Home India News National Herald, founded by Nehru, to close down

National Herald, founded by Nehru, to close down

By Ranjana Narayan, IANS

New Delhi : The National Herald, the newspaper started by India’s first prime minister Jawaharlal Nehru before World War II and being financed by the Congress party for the past several years, is likely to close down.

According to sources in the newspaper, talks between the National Herald and Quami Awaz Employees Union and Congress leaders on modalities towards a final settlement for the 265 employees, including about 40 journalists of the English and the Urdu editions published from New Delhi, have been on for the past few months.

Overstaffing, mainly of the press and non-journalists and also lack of advertisements, are said to be the main cause for the newspaper running into major losses. The Congress has reportedly decided to discontinue publication of the daily that was started in Lucknow Sep 9, 1938 by Nehru.

The Lucknow edition of the National Herald and Quami Awaz were closed down about 10 years ago. The paper also had a Hindi edition Navjivan – a name given by Mahatma Gandhi – that was closed down several years ago.

According to the sources, chairperson of the newspaper Motilal Vora, MP and treasurer of the Congress party, and some other Congress leaders have reportedly finalised a Rs.380 million compensation package for the workers.

Confirming that the paper was being closed, Saud Akhtar, senior journalist with the Quami Awaz and president of the National Herald and Quami Awaz Employees Union, told IANS: “Yes, everything has been finalised. The final agreement is likely to be signed by the end of this week or maybe a little later.”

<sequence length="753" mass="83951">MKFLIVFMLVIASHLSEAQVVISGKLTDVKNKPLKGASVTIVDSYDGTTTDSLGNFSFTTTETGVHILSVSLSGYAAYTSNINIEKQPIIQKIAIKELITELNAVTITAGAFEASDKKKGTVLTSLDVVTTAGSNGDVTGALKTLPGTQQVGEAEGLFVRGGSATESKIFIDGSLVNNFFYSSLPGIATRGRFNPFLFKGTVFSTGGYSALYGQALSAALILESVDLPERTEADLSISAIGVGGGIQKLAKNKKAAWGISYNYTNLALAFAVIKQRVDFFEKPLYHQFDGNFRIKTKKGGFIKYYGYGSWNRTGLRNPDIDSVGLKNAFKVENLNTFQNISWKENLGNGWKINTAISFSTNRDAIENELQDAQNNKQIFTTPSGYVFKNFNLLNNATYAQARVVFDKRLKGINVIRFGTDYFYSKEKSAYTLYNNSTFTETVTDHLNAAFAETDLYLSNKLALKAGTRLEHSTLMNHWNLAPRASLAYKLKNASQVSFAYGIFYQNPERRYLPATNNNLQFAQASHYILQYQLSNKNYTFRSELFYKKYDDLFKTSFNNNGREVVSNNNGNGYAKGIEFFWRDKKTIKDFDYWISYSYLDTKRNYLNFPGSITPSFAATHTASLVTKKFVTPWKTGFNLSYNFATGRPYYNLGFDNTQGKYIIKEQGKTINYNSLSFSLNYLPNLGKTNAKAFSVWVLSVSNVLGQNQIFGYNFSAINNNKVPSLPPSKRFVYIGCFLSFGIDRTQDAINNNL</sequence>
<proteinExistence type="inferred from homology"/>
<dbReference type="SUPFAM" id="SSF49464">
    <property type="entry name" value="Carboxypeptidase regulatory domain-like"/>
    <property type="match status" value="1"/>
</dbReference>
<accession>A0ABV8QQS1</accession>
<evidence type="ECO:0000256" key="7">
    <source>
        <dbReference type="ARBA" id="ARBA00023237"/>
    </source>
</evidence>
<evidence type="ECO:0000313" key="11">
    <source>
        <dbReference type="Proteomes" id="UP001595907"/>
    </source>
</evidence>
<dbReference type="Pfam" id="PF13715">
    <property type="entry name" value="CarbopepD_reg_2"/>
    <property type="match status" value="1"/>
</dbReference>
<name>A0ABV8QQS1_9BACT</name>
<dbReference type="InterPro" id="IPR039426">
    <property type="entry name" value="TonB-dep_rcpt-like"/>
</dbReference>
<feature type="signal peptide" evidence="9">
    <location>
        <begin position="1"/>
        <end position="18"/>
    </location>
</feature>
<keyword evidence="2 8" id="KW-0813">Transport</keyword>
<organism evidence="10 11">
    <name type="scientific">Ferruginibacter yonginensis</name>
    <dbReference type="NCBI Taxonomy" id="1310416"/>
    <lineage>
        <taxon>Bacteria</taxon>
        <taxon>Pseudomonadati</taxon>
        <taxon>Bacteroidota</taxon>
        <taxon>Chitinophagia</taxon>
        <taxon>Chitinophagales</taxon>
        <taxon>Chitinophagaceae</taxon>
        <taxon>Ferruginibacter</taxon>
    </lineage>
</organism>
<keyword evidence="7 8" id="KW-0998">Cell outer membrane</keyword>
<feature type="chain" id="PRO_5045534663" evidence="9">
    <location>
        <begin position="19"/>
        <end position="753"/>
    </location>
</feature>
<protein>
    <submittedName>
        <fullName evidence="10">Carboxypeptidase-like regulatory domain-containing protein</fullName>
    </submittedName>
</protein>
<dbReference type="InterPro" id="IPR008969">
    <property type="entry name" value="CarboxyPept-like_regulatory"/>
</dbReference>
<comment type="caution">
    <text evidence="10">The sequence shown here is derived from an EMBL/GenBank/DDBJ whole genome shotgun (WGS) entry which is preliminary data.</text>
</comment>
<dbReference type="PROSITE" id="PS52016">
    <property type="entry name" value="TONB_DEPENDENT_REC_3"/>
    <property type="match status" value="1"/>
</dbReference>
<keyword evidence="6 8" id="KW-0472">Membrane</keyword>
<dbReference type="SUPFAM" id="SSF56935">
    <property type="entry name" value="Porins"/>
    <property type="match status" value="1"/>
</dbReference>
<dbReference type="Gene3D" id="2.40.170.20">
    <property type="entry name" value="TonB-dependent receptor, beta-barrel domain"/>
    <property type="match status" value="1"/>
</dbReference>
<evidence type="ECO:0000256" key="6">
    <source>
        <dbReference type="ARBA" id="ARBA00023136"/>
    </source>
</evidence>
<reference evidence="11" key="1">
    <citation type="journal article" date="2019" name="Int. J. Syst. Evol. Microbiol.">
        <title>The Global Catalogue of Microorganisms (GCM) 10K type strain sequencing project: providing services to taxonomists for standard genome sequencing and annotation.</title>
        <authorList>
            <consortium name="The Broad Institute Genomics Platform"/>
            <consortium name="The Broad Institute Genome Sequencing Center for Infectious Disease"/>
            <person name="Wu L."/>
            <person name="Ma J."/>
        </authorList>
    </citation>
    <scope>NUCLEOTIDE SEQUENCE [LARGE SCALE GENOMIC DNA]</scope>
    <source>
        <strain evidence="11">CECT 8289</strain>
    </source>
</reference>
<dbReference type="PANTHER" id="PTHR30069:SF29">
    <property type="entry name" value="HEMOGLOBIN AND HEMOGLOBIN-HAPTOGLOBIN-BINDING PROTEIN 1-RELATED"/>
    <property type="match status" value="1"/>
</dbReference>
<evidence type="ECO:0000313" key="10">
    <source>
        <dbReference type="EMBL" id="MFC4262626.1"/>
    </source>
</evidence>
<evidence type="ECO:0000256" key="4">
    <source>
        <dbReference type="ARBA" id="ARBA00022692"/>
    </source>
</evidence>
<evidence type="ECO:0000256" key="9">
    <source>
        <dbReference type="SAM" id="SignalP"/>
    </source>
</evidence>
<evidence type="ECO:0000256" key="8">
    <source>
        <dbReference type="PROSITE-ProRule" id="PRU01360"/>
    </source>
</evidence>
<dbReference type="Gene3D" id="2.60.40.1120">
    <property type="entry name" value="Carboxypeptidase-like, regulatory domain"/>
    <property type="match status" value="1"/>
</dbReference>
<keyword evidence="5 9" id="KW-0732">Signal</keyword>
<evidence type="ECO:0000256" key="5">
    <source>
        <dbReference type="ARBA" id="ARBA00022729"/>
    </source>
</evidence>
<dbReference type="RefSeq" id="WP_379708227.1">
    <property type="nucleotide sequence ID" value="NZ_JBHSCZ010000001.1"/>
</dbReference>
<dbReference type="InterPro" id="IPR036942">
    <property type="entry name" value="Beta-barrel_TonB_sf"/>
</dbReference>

According to Akhtar, the employees have agreed to the closure.

“The employees were told about the closure at the general body meeting held on Jan 16 and earlier on Nov 15. They have all agreed; it was a mutual agreement from both sides,” he said. The employees are getting a “handsome compensation”.

“Five to six rounds of talks have been held between the employees union and the Congress over the last two months,” he said, declining to disclose the final settlement amount for the workers till everything “was settled” with Vora, most likely by Wednesday.

The newspaper, which officially claims a circulation of around 40,000 copies, has “never had a history of making profits”.

It is not yet clear what publication the Congress party plans to bring out in lieu of the paper, but Vora is reported to have told senior editors: “We’ll have some publication later.”

Asked by IANS Monday evening, Vora said: “We are only discussing a VRS (Voluntary Retirement Scheme) for the excess employees.”

He denied that the National Herald was headed for closure. Asked what publication the Congress would bring out in its place, he dismissed it as a “hypothetical question”.

But Akhtar said: “On Jan 1, Vora came to Herald House (on Bahadur Shah Zafar Marg) and categorically told the employees union that the paper is going to be closed down.”

T.V. Venkitachalam, editor in chief of the National Herald, said: “In my 20 years association with the newspaper, and nine years as editor, there has never been any interference from the Congress party in presenting the news. We have always tried to keep a fine balance in our news, especially the editorials, and never tried to make it sound like a party publication.

“The newspaper has been part of the country’s freedom movement and has been an upholder of national values like secularism and non-alignment and we have strived to run it in a professional manner,” said Venkitachalam, 79, who joined the paper in 1987 when then prime minister Rajiv Gandhi revived it.

The paper had closed down for a few months at the time due to various reasons, including financial constraints.

During the paper’s golden jubilee in 1988, Rameshwar Thakur, who was chairperson of the board of directors of the publication and is now the Karnataka governor, had written in the special issue: “The freedom movement (was) at its peak, Gandhiji leading the nation through blood and sweat. His lieutenant and our great founder Pandit Jawaharlal Nehru, wanting to give a new meaning to the freedom that was yet to come so that all its fruits could reach the poor and the humble…

“It was in these stirring times that the National Herald was born at the initiative of its founder, Pandit Jawaharlal Nehru.”